At first glance, it seems like such a silly, pointless exercise. What does it really matter how the icons on my iPhone’s screen are arranged, when I can access them all pretty easily? Sure, there’s the obvious issue of switching between pages. But other than that, what does it matter where I put them?
But over the past year-plus, I’ve realized that I spend most of my time with my iPhone in my right hand, and I navigate with my thumb. So there’s a definite arc of space through the middle of the screen that’s easier to access — roughly a diagonal line from upper-right to bottom-left. Those are the icons that I don’t have to extend or retract my thumb joints very far to reach.
Then I started thinking about where apps should go on the screen. Would it make sense to put the contacts app next to the calendar, or next to the phone? Should I group my own downloaded apps together, or spread them out next to similar built-in apps? I realized that there was a lot of sense in the original arrangement of the icons out of the box: the top row for apps that store info on the phone, the second row for Internet utilities, and the third row for utilities. (I decided not to change the bottom “dock” row, because the I use all four of the major marquee functions on my phone.)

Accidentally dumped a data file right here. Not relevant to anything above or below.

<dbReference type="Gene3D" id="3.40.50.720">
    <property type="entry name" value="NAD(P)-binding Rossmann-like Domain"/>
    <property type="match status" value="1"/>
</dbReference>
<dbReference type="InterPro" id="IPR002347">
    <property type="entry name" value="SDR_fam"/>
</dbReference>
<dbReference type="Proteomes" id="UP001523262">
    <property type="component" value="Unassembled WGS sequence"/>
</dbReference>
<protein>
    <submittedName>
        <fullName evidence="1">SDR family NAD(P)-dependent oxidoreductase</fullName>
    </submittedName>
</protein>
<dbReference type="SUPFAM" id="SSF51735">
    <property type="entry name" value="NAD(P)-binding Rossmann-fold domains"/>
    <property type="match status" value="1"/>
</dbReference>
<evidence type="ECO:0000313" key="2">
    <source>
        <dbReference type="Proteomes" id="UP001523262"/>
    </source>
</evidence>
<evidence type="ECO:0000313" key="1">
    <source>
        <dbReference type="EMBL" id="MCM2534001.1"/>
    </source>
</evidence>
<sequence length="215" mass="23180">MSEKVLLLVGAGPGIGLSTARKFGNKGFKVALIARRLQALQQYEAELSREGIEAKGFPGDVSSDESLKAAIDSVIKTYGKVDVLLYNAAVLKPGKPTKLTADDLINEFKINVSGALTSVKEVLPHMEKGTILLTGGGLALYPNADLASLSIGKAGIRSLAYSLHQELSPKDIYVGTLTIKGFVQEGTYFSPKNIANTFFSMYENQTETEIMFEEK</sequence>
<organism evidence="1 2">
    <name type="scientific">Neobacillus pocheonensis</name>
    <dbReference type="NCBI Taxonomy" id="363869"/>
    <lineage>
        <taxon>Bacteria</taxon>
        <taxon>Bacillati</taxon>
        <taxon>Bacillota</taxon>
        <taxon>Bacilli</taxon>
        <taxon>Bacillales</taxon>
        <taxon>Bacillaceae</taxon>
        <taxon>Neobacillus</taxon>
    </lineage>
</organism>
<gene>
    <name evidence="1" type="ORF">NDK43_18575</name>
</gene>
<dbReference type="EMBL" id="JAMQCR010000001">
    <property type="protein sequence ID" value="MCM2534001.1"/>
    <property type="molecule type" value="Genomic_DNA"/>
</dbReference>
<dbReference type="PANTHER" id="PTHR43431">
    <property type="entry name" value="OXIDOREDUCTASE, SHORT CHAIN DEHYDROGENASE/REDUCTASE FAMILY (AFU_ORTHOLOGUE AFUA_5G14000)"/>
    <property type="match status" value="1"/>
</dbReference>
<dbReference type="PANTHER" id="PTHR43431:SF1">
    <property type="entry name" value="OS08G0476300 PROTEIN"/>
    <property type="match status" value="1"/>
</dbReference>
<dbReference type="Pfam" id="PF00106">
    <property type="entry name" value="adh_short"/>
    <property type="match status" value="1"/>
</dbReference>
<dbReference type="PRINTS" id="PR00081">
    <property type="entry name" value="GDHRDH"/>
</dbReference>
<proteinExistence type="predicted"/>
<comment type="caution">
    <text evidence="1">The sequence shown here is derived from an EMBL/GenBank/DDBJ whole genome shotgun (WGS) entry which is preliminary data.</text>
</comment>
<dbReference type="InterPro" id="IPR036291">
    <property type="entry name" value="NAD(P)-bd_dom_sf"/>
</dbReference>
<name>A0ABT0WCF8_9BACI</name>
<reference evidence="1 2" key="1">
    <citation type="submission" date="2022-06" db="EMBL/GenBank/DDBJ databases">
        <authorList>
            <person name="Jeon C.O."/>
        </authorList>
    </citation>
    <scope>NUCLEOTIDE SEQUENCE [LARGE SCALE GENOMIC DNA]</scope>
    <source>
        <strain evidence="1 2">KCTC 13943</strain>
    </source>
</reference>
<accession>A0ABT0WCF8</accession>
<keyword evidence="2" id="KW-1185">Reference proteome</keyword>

And so, after days of fiddling, I finally came to a satisfactory arrangement for my apps... for now, anyway.
Finally, for those who might care, a list of my five favorite iPhone apps:
- MobileFiles: Who needs a memory card slot when I can access my iDisk files on the Internet?
- OmniFocus: A bit pricey, but worth every dollar for the way it's helped me track my tasks.
- NetNewsWire: The easiest syncing process for RSS feeds I've found.
- Tiny Violin: For any time someone ticks me off from complaining too much!
- Remote: Because controlling my Apple TV from the phone is just cool.